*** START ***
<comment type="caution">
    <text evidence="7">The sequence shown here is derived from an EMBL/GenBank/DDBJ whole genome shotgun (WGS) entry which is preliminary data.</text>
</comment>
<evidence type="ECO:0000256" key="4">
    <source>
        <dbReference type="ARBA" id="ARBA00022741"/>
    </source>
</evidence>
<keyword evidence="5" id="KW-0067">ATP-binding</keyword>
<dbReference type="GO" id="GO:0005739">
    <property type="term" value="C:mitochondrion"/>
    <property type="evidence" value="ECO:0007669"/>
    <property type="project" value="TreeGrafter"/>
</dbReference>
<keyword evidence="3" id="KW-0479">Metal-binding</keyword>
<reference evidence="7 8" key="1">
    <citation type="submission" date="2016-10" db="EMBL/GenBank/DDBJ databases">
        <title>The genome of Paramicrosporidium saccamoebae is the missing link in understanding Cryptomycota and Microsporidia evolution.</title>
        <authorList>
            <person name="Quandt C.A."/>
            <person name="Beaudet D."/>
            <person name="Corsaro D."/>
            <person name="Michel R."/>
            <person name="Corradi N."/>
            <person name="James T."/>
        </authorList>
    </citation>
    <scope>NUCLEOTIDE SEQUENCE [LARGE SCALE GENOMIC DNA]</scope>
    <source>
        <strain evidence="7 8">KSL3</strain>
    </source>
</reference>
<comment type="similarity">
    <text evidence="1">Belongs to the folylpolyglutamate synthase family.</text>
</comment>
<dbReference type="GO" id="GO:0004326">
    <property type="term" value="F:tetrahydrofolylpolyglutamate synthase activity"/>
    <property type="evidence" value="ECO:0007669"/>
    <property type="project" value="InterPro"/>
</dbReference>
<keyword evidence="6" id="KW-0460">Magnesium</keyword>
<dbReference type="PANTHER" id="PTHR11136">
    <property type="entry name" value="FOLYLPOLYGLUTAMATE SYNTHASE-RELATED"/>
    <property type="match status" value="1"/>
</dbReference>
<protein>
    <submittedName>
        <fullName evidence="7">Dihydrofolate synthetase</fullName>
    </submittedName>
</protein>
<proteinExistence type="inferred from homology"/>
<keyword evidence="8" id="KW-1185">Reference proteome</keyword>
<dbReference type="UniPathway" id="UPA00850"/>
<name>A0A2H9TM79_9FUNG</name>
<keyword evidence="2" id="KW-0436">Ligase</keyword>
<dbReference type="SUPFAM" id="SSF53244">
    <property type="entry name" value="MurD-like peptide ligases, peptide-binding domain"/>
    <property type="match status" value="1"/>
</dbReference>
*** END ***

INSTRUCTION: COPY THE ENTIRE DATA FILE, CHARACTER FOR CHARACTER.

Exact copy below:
<comment type="caution">
    <text evidence="7">The sequence shown here is derived from an EMBL/GenBank/DDBJ whole genome shotgun (WGS) entry which is preliminary data.</text>
</comment>
<evidence type="ECO:0000256" key="4">
    <source>
        <dbReference type="ARBA" id="ARBA00022741"/>
    </source>
</evidence>
<keyword evidence="5" id="KW-0067">ATP-binding</keyword>
<dbReference type="GO" id="GO:0005739">
    <property type="term" value="C:mitochondrion"/>
    <property type="evidence" value="ECO:0007669"/>
    <property type="project" value="TreeGrafter"/>
</dbReference>
<keyword evidence="3" id="KW-0479">Metal-binding</keyword>
<reference evidence="7 8" key="1">
    <citation type="submission" date="2016-10" db="EMBL/GenBank/DDBJ databases">
        <title>The genome of Paramicrosporidium saccamoebae is the missing link in understanding Cryptomycota and Microsporidia evolution.</title>
        <authorList>
            <person name="Quandt C.A."/>
            <person name="Beaudet D."/>
            <person name="Corsaro D."/>
            <person name="Michel R."/>
            <person name="Corradi N."/>
            <person name="James T."/>
        </authorList>
    </citation>
    <scope>NUCLEOTIDE SEQUENCE [LARGE SCALE GENOMIC DNA]</scope>
    <source>
        <strain evidence="7 8">KSL3</strain>
    </source>
</reference>
<comment type="similarity">
    <text evidence="1">Belongs to the folylpolyglutamate synthase family.</text>
</comment>
<dbReference type="GO" id="GO:0004326">
    <property type="term" value="F:tetrahydrofolylpolyglutamate synthase activity"/>
    <property type="evidence" value="ECO:0007669"/>
    <property type="project" value="InterPro"/>
</dbReference>
<keyword evidence="6" id="KW-0460">Magnesium</keyword>
<dbReference type="PANTHER" id="PTHR11136">
    <property type="entry name" value="FOLYLPOLYGLUTAMATE SYNTHASE-RELATED"/>
    <property type="match status" value="1"/>
</dbReference>
<protein>
    <submittedName>
        <fullName evidence="7">Dihydrofolate synthetase</fullName>
    </submittedName>
</protein>
<proteinExistence type="inferred from homology"/>
<keyword evidence="8" id="KW-1185">Reference proteome</keyword>
<dbReference type="UniPathway" id="UPA00850"/>
<name>A0A2H9TM79_9FUNG</name>
<keyword evidence="2" id="KW-0436">Ligase</keyword>
<dbReference type="SUPFAM" id="SSF53244">
    <property type="entry name" value="MurD-like peptide ligases, peptide-binding domain"/>
    <property type="match status" value="1"/>
</dbReference>